With that in mind, I’m going to drop some really good news on y’all. Everyone who isn’t a total dipshit knows climate change is a massive challenge facing everyone on the planet. But there is a really good chance that if we can keep it in check by doing some of the right things in the short term, the incredible advances being made in fusion energy research will save our asses in not-too-long a time.

Nuclear reactors of today work using the principle of fission, splitting atoms. It’s messy, hard to control, produces a lot of waste, has a lot of safety issues and is tremendously expensive to scale up and it’s increasingly difficult to economically produce fuel. Fusion is smooshing (technical term) atoms together is what powers the Sun and will be an amazing energy source right here on Earth once we learn to sustain the reactions. But the good news is that, unlike fission which needs to be shut down to keep the reaction from running away, fusion can be turned off like a light switch and the reaction won’t continue, explode or produce dangerous radiation.

Behold! Whats going to save our asses!

Behold! Whats going to save our asses!

I’ve been following the progress since I was a kid (Science fiction author Robert Heinlein always talked about it) and even though it’s been around for 50 years, it’s really only the last 20 years there have been tremendous breakthroughs in making is useful for more than weapons. There are incredible experiments going on in California and an ongoing international project in France is making an actual fusion reactor. As we learn more the progress tends to become exponential, especially as we get better with material production and computer modeling using artificial intelligence. I could tell you more but so many words, just watch the video. Yeah, it’s nine minutes and the guy is a nerd, but it’s the future of our species so maybe worth the watch?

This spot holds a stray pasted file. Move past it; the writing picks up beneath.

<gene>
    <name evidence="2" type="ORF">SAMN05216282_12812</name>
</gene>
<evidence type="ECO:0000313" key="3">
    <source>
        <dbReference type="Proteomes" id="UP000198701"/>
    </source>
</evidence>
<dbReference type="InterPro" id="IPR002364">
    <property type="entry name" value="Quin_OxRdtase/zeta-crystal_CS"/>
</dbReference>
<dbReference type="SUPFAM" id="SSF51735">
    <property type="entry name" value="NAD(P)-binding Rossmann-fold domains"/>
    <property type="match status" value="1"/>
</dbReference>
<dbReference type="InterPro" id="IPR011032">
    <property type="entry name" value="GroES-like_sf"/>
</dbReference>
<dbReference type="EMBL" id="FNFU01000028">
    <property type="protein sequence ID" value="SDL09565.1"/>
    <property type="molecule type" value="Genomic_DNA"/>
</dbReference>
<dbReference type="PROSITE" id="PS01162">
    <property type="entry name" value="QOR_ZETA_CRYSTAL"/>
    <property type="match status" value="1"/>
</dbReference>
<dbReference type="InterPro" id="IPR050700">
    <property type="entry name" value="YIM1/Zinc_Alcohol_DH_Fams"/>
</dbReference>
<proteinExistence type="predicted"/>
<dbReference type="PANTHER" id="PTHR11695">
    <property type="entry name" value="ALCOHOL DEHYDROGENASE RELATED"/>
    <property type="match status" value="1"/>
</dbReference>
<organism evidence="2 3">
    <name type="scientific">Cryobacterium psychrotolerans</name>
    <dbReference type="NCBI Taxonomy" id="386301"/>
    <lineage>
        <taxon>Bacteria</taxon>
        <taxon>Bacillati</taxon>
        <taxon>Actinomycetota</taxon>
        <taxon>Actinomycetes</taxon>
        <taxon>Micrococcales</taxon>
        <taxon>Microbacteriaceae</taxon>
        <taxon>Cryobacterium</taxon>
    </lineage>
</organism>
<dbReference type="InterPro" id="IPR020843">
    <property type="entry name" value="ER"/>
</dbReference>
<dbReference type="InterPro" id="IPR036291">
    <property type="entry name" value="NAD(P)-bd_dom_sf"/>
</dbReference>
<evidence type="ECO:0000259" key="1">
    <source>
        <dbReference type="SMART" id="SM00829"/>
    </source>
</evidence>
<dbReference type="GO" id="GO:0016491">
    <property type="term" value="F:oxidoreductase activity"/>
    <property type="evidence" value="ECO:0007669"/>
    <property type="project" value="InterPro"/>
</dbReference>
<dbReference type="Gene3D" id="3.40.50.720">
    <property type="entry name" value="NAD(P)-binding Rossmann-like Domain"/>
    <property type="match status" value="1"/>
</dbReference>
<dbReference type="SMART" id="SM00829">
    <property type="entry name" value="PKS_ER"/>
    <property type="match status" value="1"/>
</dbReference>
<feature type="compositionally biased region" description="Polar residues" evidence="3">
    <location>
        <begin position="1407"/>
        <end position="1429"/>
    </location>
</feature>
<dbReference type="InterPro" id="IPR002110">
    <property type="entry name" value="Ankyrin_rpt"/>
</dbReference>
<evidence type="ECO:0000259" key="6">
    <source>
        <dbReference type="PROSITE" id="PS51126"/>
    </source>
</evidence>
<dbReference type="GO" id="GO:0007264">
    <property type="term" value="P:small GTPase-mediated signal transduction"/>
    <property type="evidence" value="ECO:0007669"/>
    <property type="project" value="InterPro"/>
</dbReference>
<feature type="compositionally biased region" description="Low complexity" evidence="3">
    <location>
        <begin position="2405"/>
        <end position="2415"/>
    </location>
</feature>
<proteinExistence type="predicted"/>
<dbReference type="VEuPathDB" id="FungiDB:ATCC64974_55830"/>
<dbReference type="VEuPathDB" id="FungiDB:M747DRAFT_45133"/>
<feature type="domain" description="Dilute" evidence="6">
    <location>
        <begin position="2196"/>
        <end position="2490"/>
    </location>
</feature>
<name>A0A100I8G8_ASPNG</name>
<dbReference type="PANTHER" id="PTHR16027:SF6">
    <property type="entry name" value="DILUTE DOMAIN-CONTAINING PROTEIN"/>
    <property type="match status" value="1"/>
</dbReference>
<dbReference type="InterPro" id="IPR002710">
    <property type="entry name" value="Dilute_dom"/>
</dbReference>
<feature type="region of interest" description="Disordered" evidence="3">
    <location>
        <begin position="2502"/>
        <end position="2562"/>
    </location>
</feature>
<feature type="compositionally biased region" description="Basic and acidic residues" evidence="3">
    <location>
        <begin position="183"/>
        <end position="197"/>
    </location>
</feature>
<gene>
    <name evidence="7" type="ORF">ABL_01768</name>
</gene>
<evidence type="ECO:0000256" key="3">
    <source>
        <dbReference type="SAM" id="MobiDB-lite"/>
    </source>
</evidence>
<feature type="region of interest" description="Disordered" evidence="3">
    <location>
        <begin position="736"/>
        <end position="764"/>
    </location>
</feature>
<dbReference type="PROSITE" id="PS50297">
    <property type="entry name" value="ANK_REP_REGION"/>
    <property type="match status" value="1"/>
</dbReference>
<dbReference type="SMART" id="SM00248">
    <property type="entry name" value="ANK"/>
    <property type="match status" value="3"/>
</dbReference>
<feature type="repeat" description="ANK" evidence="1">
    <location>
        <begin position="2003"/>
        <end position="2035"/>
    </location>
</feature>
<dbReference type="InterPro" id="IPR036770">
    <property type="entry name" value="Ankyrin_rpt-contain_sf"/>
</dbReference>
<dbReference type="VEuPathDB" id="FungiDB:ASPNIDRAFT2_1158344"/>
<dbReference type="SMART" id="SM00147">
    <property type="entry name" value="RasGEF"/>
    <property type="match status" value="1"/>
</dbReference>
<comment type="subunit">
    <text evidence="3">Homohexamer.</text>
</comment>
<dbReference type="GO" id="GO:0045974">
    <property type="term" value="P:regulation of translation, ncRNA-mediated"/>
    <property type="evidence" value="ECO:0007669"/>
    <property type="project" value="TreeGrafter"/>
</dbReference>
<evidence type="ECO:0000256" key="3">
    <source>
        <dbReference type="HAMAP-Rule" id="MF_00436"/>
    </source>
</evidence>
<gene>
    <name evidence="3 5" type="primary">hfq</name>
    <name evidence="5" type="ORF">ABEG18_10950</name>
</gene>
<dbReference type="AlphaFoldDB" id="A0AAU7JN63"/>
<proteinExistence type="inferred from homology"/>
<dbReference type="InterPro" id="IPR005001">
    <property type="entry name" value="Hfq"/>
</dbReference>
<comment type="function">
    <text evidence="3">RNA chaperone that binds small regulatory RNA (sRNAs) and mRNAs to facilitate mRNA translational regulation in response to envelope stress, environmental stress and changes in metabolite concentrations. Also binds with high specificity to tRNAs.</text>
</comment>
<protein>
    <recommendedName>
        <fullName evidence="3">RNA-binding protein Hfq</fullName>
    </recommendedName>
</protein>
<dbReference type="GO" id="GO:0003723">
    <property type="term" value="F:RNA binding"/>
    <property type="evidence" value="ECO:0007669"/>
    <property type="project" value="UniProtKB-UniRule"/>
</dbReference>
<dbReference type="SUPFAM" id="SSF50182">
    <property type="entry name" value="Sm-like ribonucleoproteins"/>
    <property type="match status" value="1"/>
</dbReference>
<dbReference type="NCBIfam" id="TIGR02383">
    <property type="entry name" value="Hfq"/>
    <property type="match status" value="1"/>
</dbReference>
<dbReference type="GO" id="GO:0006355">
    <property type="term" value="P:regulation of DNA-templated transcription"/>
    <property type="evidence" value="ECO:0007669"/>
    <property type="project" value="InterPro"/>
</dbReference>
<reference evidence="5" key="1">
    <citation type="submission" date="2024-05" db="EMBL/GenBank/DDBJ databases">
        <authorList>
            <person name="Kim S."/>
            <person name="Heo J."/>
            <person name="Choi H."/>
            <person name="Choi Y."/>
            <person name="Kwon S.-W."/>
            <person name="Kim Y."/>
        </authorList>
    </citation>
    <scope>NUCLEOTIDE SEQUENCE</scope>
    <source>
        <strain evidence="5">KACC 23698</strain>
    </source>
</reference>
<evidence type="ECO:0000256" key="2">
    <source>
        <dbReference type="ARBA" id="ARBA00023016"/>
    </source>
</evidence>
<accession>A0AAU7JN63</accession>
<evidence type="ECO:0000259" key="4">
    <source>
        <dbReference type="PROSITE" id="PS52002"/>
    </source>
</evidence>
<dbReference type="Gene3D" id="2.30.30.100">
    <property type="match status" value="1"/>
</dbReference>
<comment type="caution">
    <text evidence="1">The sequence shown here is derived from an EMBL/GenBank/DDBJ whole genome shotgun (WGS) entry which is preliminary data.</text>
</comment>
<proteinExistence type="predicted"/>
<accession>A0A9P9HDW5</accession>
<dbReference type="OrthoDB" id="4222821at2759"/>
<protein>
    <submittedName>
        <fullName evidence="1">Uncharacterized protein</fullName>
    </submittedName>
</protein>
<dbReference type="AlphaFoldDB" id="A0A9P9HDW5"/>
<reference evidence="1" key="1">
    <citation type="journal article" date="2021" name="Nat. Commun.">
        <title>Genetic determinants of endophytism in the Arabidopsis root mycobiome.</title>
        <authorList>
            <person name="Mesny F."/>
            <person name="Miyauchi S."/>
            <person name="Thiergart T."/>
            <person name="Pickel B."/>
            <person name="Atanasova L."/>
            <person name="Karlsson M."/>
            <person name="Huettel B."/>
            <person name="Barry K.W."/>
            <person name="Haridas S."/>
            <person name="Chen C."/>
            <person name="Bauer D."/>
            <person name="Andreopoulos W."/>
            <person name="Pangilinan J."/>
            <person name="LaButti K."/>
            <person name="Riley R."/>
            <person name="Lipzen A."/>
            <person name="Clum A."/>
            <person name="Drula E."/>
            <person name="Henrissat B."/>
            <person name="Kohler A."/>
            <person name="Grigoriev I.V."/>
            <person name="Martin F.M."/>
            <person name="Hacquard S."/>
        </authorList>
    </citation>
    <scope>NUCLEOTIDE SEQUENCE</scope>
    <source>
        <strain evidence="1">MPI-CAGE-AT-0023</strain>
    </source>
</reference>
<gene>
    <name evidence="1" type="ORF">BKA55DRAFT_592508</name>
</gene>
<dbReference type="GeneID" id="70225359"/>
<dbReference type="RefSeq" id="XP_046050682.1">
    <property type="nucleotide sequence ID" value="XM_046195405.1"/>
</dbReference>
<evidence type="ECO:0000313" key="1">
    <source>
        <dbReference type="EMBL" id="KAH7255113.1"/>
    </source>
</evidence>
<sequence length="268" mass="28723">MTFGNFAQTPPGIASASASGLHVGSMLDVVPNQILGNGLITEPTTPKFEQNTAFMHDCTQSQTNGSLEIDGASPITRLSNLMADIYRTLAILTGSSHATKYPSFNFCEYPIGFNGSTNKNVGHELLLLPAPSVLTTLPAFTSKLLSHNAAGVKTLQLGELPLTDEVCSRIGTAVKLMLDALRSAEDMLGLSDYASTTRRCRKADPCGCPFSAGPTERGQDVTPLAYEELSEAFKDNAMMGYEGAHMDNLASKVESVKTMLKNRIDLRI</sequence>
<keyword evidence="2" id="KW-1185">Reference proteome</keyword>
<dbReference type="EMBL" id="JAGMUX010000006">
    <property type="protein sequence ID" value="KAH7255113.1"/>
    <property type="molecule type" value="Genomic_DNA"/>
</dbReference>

This is not a pipe dream. The experiments going on in other places are also making tremendous progress. The estimate, and it’s not overly-optimistic- is that we can have fusion up and running by 2030.

That is not a long time. What we need to do between now and then is work on the intermittent technologies, the renewables and efficient systems. We need to keep our consumption in check. We need to fully fund the science and hold our government and others accountable and let public interest not specific industries make the decisions.

Mostly we need to not lose hope, because this power source is coming. Fusion happens in nature, in fact most of the visible universe is made up of plasma made from fusion. In just the past 85 years we’ve split the atom, harnessed its energy, albeit crudely via fission, and now it’s time to move to the far more elegant and efficient and exponentially less risky fusion.

Pictured: Not you

Pictured: Not you

And since the planet and our species and society will likely survive, it’s far less likely  your polished skull will wind up as the hood ornament of a spike-covered dune buggy. So you should probably also get long term care insurance, is what I’m saying.